By Kelly Townsend
There is a growing conversation in the global food industry surrounding two paradoxically different, yet similar problems: food insecurity and food waste. While Canada’s food banks have felt more pressure than ever to feed families, grocery stores and restaurants continue to throw out unsold product at an alarming rate. “Last year there were 880 million people that suffered from hunger and there was an estimated 2.5 trillion pounds of food thrown out from farm to consumer,” says Josh Domingues, CEO of Flashfood. “Our company’s mission is to fix that problem.”
Flashfood is a new, free app set for a soft launch in Fall 2016, developed by Domingues and his team, which offers a solution to Toronto’s food waste problem. Acting as a go-between for food vendors and consumers, Flashfood provides vendors with the opportunity to offer discounts on surplus food. These deals can be purchased by consumers in-app, who can then pick up the food during an indicated time window. There is no word on which vendors have signed on yet, but Domingues says he has been in talks with one of Canada’s big three grocery chains.
“All that Flashfood is doing is giving Canadians a chance to make a change and do it in a way that’s not sacrificing our current way of life,” says Domingues.
What was the inspiration behind Flashfood?
My sister is a chef and she was working for a catering company. She gave me a call pretty late one night after leaving a convention centre they had worked with for a big event, and she was pretty upset. She said she had thrown out roughly $4,000 worth of food. She was upset because she was walking by homeless people on the way back to her place and it was frustrating to her why this problem happens. That really opened my eyes to look into the issue.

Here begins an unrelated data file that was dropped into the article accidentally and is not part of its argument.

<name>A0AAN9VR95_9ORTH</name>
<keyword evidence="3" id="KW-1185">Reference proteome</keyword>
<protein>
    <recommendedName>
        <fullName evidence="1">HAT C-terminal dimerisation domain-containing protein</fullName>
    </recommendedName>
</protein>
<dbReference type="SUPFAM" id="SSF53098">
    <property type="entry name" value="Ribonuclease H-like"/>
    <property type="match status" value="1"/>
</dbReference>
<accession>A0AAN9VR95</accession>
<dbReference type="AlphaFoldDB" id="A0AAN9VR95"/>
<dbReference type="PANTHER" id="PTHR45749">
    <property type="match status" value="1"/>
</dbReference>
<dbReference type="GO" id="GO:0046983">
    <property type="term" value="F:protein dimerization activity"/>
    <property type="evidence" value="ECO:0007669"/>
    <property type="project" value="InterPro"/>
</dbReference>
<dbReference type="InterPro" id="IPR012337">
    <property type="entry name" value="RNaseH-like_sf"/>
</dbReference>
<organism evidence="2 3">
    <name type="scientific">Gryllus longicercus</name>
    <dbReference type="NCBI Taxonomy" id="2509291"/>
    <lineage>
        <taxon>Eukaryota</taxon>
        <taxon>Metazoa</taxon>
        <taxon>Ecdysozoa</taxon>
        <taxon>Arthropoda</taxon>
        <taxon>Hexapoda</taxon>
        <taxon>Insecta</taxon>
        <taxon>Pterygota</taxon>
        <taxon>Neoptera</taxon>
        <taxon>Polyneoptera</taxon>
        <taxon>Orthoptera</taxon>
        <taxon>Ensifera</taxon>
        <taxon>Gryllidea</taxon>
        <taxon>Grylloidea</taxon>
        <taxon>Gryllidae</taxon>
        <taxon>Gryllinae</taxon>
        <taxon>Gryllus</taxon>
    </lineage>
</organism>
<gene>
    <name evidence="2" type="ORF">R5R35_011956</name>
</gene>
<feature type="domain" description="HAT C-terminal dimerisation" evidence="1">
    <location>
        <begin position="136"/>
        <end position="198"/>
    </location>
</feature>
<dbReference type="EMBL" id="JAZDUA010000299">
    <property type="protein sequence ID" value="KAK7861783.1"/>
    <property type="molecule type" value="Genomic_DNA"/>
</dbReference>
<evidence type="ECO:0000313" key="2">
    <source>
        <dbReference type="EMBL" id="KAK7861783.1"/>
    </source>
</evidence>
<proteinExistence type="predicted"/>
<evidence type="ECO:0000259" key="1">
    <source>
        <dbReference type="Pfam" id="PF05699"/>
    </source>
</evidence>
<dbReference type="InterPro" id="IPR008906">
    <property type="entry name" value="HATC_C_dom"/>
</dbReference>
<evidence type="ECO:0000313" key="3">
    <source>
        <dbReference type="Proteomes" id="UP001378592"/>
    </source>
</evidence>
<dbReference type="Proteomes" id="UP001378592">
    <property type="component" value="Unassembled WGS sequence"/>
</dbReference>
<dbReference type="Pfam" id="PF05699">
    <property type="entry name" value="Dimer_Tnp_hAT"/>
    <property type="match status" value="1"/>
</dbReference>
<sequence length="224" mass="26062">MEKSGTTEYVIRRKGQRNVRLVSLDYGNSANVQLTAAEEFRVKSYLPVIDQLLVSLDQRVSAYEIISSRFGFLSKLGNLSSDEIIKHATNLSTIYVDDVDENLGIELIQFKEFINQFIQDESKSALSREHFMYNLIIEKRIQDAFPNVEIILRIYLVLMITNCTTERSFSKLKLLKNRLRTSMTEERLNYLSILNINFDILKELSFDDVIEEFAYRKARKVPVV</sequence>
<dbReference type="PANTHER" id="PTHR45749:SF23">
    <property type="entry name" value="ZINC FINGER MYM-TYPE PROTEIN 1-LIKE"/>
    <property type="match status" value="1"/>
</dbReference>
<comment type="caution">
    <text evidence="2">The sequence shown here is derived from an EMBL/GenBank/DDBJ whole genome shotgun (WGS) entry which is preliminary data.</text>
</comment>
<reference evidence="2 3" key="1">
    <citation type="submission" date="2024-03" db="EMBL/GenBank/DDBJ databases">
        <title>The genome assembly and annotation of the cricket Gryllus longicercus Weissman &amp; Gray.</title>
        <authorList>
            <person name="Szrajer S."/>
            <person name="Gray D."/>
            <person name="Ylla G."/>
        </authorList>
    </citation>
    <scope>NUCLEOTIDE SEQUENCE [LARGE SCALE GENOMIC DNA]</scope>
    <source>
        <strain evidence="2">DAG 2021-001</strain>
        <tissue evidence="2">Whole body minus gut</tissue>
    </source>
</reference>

What has been the biggest hurdle toward launching the app?
There have been three massive hurdles. The first was getting in front of grocery store executives, real decision-makers, explaining our story and having them buy in from that perspective. The second was putting this together from a technology perspective so that it was a very easy process and user-friendly. The third and final, that we feel, is the experience in-store, whether it’s a grocery store or a restaurant, so that people can easily come, pick up their food and leave having a good experience and wanting to tell their friends or family about it.
Why has there been a lack of action on the issue of food waste?
I think that people don’t really realize the magnitude of the problem. There’s been more research done recently and the public is now starting [to become aware]. I think we’re still 12 to 15 months ahead of this being a really popular topic and something everyone understands, but I think we’re getting toward that point.
How will technology shape the food industry in the next decade?
It’s not this dirty secret that grocery stories have been hiding forever, it’s just from their perspective, it’s very difficult to distribute all this food to different organizations and make sure it’s safe to eat, they don’t have any liabilities and there’s no heavy costs associated with doing it. I think that technology in the next 10 years is going to completely change the way that food is being distributed. In Canada we have an opportunity to make it completely change in the next year-and-a-half or two years and to be a real leader in this space internationally.